The aquatic plants referred to as algae are single-celled, nonflowering organisms, untethered to the ocean floor beneath them. A phenomenon known as bioremediation allows these microorganisms to remove pollutants from their surrounding environment as they move—and a new project from the Bio-Integrated Design Lab at London’s Bartlett School of Architecture puts this natural process to work scrubbing polluted water.
Indus, a modular wall system created by Bartlett doctoral candidate Shneel Malik, is designed to clean water polluted with toxic dyes and heavy metals. The ceramic tiles, which are each inlaid with microalgae and a seaweed-based hydrogel, are assembled into exterior walls, so that contaminated water can enter the system and run off the other end clean and usable. After debuting the tiles at A/D/O in New York earlier this year, a wall made up of the Indus system was unveiled this fall in London’s Brompton Design District as part of curator Jane Withers’s Nature/Nurture program exploring how design is in conversation with our natural environment. The project’s broader, ongoing mission is to address water and soil pollution from textile dyes in India with affordable, l0w-tech infrastructure.
Indus‘s origins trace back to 2016, when Malik traveled to India as part of a project funded by the U.K. government aimed at solving global challenges, such as water pollution. Local, small-scale jewelry makers and textile dyers in India rely on water from natural streams nearby, which are heavily contaminated with cadmium, lead, and arsenic—thanks, in part, to the color dyes used on their fabrics. These toxic metals pollute the groundwater, soil, and air, which poses multigenerational health threats to the community.
“With the support of NGOs such as Pure Earth and CEE in India, who are involved in tackling pollution, we were able to visit multiple sites in Kolkata (bangle-makers) and Panipat (textile dyers) in India,” Malik says. “These site visits made us better understand the site- and context-specific constraints and challenges in wastewater treatment. Neither the artisan workers have any space available for Westernised high-tech water treatment solutions, nor do they have the economic capacity to get additional support. . . . Therefore, we started to design a system—which is both spatially compatible, but more importantly can be constructed and maintained by the artisans themselves.”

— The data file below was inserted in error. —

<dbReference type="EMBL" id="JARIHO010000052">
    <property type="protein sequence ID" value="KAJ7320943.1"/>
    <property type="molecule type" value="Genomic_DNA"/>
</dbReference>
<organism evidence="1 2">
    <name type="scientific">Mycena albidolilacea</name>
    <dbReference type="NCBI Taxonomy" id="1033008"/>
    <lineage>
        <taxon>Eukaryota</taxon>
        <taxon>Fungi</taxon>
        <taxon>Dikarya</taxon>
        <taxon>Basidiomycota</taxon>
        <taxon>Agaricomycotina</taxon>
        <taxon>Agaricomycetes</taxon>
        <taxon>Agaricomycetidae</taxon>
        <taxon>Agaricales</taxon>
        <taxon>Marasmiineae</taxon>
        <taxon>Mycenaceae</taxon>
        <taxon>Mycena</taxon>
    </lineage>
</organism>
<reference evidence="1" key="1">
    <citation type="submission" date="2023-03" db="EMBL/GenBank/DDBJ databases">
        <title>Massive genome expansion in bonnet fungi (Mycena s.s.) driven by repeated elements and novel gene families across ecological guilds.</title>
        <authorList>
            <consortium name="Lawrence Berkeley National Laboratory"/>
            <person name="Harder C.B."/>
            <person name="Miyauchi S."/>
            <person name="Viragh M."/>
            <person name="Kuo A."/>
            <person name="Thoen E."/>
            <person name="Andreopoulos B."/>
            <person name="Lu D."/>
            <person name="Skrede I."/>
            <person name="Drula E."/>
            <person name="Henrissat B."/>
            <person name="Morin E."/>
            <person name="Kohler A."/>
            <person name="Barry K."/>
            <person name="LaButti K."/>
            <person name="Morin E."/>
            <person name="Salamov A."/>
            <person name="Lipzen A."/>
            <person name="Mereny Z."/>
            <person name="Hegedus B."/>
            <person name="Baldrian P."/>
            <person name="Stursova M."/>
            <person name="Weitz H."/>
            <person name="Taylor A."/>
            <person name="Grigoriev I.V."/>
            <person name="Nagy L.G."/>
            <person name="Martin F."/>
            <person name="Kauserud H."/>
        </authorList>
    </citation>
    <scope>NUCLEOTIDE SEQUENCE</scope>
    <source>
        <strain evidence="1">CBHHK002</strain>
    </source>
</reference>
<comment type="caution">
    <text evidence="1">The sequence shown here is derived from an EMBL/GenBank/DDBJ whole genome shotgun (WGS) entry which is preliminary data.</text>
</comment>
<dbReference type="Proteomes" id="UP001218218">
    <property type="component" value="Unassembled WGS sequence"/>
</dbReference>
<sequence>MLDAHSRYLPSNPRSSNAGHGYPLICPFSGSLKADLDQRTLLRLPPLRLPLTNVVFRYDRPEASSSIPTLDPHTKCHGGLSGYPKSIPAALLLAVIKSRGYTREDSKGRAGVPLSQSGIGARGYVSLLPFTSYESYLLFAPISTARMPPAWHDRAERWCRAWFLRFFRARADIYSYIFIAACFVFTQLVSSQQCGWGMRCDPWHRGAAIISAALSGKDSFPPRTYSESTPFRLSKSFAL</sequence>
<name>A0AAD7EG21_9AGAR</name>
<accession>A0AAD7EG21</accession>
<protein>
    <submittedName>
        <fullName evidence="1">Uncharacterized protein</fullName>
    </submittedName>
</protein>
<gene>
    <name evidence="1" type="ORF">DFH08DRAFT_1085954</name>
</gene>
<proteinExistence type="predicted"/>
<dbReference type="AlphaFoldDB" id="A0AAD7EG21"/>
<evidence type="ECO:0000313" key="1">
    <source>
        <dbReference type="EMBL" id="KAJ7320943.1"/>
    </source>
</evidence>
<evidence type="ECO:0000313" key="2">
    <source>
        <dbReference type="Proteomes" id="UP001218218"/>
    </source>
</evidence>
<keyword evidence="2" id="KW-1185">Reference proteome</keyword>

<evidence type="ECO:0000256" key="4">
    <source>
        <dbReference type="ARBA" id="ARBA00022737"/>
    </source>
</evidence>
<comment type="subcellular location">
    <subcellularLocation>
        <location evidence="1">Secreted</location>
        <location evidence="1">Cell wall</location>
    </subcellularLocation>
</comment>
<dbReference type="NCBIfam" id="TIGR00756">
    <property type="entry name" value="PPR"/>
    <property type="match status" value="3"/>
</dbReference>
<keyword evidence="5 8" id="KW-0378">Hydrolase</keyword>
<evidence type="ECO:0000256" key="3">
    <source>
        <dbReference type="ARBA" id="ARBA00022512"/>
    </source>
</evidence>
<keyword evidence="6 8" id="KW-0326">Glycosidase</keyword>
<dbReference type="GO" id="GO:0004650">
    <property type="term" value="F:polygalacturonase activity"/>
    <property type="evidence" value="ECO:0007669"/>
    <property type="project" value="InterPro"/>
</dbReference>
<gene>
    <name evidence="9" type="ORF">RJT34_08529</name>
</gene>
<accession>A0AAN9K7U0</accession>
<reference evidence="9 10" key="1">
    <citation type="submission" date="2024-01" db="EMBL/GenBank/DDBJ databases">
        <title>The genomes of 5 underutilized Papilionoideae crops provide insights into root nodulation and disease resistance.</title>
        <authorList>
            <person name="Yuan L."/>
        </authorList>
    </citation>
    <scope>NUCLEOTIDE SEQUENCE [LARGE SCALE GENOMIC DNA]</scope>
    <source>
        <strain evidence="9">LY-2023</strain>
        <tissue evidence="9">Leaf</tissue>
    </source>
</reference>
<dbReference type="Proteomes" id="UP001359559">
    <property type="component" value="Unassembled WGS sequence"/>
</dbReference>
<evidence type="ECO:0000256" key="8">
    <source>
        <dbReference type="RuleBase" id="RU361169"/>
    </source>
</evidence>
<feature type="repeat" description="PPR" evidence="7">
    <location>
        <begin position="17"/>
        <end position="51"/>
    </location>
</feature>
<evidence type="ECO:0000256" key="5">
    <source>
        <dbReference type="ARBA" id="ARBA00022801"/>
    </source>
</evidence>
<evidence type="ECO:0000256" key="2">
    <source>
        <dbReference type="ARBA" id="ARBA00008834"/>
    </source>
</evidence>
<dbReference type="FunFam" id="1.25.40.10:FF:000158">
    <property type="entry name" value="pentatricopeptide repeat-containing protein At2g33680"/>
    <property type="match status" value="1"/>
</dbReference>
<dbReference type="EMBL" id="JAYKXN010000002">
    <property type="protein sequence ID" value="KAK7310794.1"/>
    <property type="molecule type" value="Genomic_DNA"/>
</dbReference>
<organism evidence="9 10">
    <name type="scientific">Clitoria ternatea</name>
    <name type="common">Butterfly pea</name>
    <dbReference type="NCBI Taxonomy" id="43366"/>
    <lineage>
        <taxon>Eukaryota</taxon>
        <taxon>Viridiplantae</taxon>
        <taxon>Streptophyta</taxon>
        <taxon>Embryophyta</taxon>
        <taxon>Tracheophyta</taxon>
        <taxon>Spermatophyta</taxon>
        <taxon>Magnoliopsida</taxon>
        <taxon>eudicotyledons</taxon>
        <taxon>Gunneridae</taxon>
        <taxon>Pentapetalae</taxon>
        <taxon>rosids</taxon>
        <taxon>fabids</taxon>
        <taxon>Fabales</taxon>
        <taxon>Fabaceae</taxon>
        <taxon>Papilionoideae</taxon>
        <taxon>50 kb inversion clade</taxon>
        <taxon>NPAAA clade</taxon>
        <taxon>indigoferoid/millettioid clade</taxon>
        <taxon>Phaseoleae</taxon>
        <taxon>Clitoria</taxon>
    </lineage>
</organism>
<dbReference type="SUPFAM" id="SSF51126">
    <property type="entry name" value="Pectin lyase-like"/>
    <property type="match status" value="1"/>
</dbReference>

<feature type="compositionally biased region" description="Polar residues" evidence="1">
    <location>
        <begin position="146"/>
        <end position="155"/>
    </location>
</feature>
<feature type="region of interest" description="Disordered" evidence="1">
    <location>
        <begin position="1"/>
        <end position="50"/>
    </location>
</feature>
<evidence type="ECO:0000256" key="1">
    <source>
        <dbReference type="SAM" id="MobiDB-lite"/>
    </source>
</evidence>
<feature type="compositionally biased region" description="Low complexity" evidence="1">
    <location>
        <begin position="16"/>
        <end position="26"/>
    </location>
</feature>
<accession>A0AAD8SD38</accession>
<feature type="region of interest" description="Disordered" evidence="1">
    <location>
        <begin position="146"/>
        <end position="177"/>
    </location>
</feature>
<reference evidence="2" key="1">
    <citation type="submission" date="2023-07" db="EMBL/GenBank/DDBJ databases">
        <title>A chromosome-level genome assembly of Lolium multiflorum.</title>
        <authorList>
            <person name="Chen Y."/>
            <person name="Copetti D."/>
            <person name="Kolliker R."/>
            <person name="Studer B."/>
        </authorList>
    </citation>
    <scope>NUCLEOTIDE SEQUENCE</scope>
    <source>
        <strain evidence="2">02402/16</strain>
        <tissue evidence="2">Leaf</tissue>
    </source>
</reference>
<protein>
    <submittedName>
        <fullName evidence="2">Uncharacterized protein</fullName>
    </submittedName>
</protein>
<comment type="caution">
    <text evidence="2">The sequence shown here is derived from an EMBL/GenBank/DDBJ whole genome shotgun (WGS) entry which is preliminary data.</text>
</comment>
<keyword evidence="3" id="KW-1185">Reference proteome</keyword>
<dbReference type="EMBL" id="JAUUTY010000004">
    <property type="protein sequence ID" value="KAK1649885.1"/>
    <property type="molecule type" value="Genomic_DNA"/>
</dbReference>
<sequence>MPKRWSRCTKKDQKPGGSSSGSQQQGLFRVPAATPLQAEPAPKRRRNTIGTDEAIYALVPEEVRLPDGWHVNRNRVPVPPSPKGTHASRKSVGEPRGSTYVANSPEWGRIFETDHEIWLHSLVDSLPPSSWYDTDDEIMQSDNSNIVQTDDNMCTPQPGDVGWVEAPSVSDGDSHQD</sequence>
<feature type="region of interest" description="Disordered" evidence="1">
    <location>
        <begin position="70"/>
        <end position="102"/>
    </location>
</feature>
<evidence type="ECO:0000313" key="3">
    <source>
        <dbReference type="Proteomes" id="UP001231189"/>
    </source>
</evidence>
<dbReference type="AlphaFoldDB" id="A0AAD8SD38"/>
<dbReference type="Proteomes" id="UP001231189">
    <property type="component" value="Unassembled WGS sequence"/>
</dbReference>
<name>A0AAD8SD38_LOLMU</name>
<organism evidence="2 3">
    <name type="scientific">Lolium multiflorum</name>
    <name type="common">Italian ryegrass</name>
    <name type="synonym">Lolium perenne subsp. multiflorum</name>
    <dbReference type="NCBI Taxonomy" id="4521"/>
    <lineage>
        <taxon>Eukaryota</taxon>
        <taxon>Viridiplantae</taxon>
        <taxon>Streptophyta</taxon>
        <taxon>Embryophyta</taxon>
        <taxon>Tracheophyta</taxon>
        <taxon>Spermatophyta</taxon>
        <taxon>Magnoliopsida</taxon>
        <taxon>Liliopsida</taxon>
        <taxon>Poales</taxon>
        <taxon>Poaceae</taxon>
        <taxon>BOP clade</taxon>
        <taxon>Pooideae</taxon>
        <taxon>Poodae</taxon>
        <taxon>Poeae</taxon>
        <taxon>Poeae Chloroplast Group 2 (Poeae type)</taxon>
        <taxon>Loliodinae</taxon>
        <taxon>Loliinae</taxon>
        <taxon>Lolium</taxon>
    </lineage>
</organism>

The trip made Malik and her collaborators interested in how low-tech, passive solutions—such as algae—could help absorb heavy, toxic metals from wastewater. The system they came up with imbues architectural tiles with algae hydrogel, which cleans water of pollutants and toxins thanks to their natural bioremediation capabilities. The tiles are made from clay because it is a locally available material in India; in fact, the first set of ceramic Indus tiles were fabricated by native artisans in Khurja, India’s ceramic capital.
To use the Indus system, individuals simply pour polluted water into inlets at the top of the modular wall, allowing the water to flow through the veiny, leaf-like channels of the inlaid tiles. The water gets purified and can be recirculated through the wall for further treatment, depending on its initial level of contamination.
“We conducted lab tests to understand the heavy-metal uptake by the microalgae when encapsulated within the biomaterial. This allowed us to identify certain design parameters allowing for optimum water-algae contact,” Malik says. “Further, while we were generating sets of computational simulations, we identified the similarity of the patterns generated to the veins of a leaf, which have evolved to equally distribute water and nutrients across the entire plant. We then amalgamated the two, into the leaf tiles that were exhibited at [London Design Festival]. The venations further add to the modularity of the system, where we can generate different venation systems specific to their heavy-metal contaminant.”
Right now, the hydrogel, which is embedded in each faux leaf mold, can be used for a couple of months. But once it’s saturated with toxic materials, it will need to be replaced. Malik and her team are still researching this aspect of the design, in an effort to “strike a balance between longevity and having a cue of when to replace the system,” she says.
Malik and her team’s next steps are to test a U.K. prototype wall in situ. And in the future, the designer hopes to conduct a pilot project in a textile courtyard in India. Eventually, she hopes to expand the project to include artisan communities who could test the system—and benefit from natural bioremediation.
“As a team of interdisciplinary design researchers, it’s extremely important for us to imagine ways with which we can already begin introducing artificially designed natural processes within today’s context,” Malik says. “Our vision is very much to make Indus available to the local communities in the coming years. In the process, we are hoping to develop a network of NGOs, government organizations, and local artisanal communities that can help us further our research in making possible the adoption of rather high-tech concepts in a low-tech manner, empowering the panchayat communities to leapfrog into the future by inculcating new forms of daily practice for the truly circular economy.”